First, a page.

Fifty years on… how the Wolverhampton community remembered Enoch Powell

It’s fifty years since Enoch Powell made his infamous ‘Rivers of Blood’ speech. Journalist LYNN BUTLER attended the ‘Rivers of Love’ rally held in the same room at the Burlington Hotel…

 

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“I’d like to think that if Enoch Powell was here today he would stand up and apologise to all and sundry and say ‘I was wrong’.”

– Brendon Baston OBE, former West Bromwich Albion footballer

 

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“In 1948, the Empire Windrush arrived at Tilbury Docks. The promise was of streets paved with gold. The reality, as we know, was very different.”

– Rose Brown, Unison NEC member for the West Midlands

 

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“Fifty-five years ago there was a black woman walking down the street in Walsall. She was pregnant and she was attacked in the street. She survived and her child survived. That was my mom and that was me.”

– Roger McKenzie, Deputy General Secretary, Unison

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“I wish my dad was alive to see that in the very place those evil words were said, his daughter is joining with others in defiance and as a real and practical legacy of how wrong Enoch Powell was.”

– Salma Yaqoob, head of the Birmingham Stop the War Coalition and spokesperson for Birmingham Central Mosque

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“We will all stand together, united in solidarity.”

– Labour MP Eleanor Smith, Wolverhampton South West (pictured standing)

 

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“We represent all that is good in this country and we represent the majority of people out there who say we are not going to stand for racism. We are going to meet it head on.”

– Brendon Baston OBE, former West Bromwich Albion footballer

 

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“What we are here for is the future, and what we want to do is make sure Powell belongs in the dustbin of history. He doesn’t represent us.”

– Weyman Bennett, co-convenor of Stand Up To Racism

 

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“People commit racism because they know they can get away with it. The only way of getting rid of this cancer is by tackling systematic, institutionalised racism. We have to start there.”

– Maxie Hayles, anti-racism activist (seated right)

 

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“We are all one. It is time for all of us to stand up and be counted.”

– Reverend Doctor Desmond Jaddoo

 

There are fears racism is on the rise again, with 3,495 incidents reported to West Midlands Police in 2017, compared with 2,328 in 2013, according to Weyman Bennett, Joint National Convenor for the Stand Up to Racism campaign.

Salma Yaqoob, Head of the Birmingham Stop the War Coalition, told the invited audience of around 50 campaigners they represented ‘the best’ of the region and were a legacy of ‘how wrong Enoch Powell was.’

But she warned racism in the West Midlands wasn’t dead, adding: “Whether it’s institutional, cultural or ignorant, it’s still there. But we won’t give up hope and we won’t be complacent.”

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The city in photographs: Matthew Hark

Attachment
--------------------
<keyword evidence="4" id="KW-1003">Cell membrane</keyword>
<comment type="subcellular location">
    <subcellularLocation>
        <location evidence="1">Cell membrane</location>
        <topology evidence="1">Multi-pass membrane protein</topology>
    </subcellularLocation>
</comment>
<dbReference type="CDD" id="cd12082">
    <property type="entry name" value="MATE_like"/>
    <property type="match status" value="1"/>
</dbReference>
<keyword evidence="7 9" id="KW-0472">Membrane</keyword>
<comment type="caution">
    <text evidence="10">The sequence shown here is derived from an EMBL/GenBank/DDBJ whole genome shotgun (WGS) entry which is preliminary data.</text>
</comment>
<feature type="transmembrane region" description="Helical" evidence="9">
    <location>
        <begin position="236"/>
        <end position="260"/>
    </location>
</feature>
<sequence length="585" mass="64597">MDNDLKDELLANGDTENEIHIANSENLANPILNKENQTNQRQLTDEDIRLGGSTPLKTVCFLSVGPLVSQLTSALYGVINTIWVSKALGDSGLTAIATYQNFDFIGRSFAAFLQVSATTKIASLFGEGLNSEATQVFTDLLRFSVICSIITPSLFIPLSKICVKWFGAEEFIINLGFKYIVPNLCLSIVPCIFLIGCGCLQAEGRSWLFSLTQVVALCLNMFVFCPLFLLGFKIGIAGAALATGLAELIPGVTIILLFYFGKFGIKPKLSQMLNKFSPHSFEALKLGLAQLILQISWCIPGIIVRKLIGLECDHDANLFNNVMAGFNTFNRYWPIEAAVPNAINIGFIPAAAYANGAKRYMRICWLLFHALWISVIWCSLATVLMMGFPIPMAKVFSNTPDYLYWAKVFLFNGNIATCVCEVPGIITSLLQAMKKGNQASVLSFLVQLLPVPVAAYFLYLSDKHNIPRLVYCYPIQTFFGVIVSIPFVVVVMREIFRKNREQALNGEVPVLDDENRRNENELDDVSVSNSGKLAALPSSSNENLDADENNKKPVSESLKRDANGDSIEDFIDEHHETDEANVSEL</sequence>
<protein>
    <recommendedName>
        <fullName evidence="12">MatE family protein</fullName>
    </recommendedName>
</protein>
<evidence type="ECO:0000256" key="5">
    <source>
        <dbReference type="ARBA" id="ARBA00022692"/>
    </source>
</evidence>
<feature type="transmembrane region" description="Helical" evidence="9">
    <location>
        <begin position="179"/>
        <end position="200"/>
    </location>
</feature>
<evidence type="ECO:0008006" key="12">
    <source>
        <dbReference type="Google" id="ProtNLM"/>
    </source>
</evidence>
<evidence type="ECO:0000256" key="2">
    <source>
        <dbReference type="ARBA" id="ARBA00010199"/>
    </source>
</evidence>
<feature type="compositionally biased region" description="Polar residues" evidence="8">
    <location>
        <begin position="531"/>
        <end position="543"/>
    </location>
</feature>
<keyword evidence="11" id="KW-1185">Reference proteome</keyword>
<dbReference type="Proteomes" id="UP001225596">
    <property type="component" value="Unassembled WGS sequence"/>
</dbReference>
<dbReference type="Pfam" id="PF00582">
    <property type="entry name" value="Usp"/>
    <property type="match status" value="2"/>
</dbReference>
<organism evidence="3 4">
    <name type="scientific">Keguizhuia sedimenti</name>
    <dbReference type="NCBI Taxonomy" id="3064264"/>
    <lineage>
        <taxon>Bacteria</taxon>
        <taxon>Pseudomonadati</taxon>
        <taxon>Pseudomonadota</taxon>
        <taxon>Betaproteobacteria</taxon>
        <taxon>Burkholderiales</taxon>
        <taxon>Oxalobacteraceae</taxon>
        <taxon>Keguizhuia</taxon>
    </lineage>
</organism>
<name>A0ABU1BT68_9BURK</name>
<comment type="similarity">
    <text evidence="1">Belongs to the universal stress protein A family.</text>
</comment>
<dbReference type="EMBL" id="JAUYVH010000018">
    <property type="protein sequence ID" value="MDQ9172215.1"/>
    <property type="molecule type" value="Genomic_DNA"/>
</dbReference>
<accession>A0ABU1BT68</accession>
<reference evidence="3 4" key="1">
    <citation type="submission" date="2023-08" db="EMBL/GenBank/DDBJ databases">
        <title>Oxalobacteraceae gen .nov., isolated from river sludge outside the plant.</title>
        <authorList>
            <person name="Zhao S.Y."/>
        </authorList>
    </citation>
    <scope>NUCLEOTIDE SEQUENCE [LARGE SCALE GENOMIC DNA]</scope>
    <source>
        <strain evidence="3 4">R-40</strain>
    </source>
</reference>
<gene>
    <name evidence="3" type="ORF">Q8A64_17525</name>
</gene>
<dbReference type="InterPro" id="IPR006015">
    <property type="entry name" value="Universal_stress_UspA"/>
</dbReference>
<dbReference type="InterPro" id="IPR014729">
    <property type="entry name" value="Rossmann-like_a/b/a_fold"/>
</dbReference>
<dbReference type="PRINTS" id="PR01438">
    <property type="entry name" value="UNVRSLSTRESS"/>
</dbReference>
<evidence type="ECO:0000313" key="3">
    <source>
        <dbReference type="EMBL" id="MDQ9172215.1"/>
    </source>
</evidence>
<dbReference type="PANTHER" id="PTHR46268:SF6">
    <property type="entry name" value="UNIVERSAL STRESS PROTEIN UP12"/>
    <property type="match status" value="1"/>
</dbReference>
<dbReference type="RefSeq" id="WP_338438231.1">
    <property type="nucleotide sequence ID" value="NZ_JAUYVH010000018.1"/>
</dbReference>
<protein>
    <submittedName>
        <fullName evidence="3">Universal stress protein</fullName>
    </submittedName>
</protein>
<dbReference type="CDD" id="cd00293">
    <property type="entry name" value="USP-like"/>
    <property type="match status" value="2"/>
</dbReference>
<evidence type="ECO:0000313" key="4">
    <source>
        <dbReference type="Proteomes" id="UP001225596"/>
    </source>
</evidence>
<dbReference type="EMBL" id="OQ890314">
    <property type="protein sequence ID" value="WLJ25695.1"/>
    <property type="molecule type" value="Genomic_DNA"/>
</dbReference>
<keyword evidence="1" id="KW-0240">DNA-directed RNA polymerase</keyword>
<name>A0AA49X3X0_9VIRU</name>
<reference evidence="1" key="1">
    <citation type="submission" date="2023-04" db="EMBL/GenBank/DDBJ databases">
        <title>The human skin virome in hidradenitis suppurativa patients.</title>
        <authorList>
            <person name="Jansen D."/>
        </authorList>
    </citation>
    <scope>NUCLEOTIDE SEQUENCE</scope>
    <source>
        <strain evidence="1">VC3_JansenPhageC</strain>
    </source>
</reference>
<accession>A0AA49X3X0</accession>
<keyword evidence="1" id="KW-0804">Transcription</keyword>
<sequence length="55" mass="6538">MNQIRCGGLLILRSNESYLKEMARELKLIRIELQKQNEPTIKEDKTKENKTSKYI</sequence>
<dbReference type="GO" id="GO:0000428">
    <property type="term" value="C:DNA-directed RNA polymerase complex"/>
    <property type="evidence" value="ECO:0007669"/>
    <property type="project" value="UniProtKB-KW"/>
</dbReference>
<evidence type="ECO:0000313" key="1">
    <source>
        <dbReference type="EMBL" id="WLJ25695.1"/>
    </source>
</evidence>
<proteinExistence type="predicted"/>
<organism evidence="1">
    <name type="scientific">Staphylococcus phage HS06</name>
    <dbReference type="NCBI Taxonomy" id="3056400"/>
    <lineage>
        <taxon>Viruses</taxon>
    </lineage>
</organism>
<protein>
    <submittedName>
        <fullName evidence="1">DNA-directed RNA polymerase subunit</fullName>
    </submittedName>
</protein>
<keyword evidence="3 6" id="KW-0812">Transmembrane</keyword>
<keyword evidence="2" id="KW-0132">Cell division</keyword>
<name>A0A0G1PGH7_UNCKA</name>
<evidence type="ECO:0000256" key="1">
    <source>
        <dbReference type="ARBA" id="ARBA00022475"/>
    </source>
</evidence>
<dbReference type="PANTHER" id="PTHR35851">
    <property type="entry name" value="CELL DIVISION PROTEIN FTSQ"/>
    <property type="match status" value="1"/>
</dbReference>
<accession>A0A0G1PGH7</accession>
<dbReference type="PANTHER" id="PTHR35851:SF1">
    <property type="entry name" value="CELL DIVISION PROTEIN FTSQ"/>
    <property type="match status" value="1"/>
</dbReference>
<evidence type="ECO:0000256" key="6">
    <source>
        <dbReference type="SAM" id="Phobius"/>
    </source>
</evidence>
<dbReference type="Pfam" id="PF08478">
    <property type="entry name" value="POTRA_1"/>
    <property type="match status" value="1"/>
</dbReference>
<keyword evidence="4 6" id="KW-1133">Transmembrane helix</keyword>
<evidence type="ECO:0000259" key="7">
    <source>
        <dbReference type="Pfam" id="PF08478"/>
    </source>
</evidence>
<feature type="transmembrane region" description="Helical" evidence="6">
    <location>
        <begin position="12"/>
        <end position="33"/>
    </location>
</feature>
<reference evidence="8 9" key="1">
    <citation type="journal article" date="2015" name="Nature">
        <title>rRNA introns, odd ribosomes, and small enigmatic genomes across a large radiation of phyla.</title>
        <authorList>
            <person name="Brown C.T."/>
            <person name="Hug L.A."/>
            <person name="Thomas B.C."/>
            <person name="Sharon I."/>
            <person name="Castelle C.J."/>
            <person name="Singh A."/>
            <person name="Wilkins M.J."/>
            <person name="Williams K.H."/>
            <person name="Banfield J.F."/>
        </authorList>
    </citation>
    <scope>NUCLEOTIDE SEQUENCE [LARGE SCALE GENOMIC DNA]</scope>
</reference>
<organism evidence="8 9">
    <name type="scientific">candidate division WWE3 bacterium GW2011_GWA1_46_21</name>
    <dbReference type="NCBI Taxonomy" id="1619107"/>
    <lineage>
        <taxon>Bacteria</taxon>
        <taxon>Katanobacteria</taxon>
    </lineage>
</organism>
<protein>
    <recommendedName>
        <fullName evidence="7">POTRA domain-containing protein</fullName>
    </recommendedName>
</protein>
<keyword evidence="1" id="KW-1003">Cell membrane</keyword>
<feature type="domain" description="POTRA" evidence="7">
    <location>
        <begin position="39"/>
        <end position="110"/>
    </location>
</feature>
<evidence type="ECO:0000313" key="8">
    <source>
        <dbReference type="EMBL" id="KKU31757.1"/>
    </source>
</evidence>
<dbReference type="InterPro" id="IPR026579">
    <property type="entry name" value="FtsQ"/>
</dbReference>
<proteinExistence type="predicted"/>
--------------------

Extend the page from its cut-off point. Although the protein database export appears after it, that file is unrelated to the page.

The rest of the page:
I always wanted to photograph people, however, in a quest to find something overlooked, I moved towards urban architecture. Discovering a new way of seeing, I started to uncover insights into the most common features of the city, photographing often ignored structures.

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I previously thought of buildings as surrounding us and trapping us. One day I looked closer and was intrigued by the textures found in the ordinary architecture of the urban landscape.

The asphalt roads, roughness of rundown buildings, or buttery light reflecting on the surfaces of the city … these are the textural and enticing subjects that mean something. Still being quite young, I found photographing the reality and true exquisiteness of the everyday quite a discovery!

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Using digital and film formats, I have focused on the scale and reality of the environment we live in to consider the truth and depth of structural features we pass every day.

I challenged myself to photograph the untold story of these architectural subjects in a celebratory manner that highlights their nature.

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In another black and white film project, I continued this trend but with a twist…  emphasising the power between nature and humanity through capturing the passivity of architectural structures, construction sites, abandoned places; the overlooked spots of the urban environment; the silent and passive clash of nature and man…

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Photography gives us the ability to capture the real. We have a plethora of devices that can instantly photograph a scene in a moment of reality; thus, photography has the power to document the truthful. However, like any art form, photographs can easily be manipulated.

Like a painter, adding or taking away a piece of the accurate capture hides the truth under layers of desire.

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Biography

Matthew Hark is an art student currently studying BA(Hons) Photography at University of Wolverhampton. Previously he studied BTEC L3 IT, BTEC L3 Media Production and A Level Photography at New College, Telford. He focuses mainly on landscape and architectural photography and in his academic studies is continuously experimenting with his approach and interests in art forms and the history and ongoing development of technology and cinematography.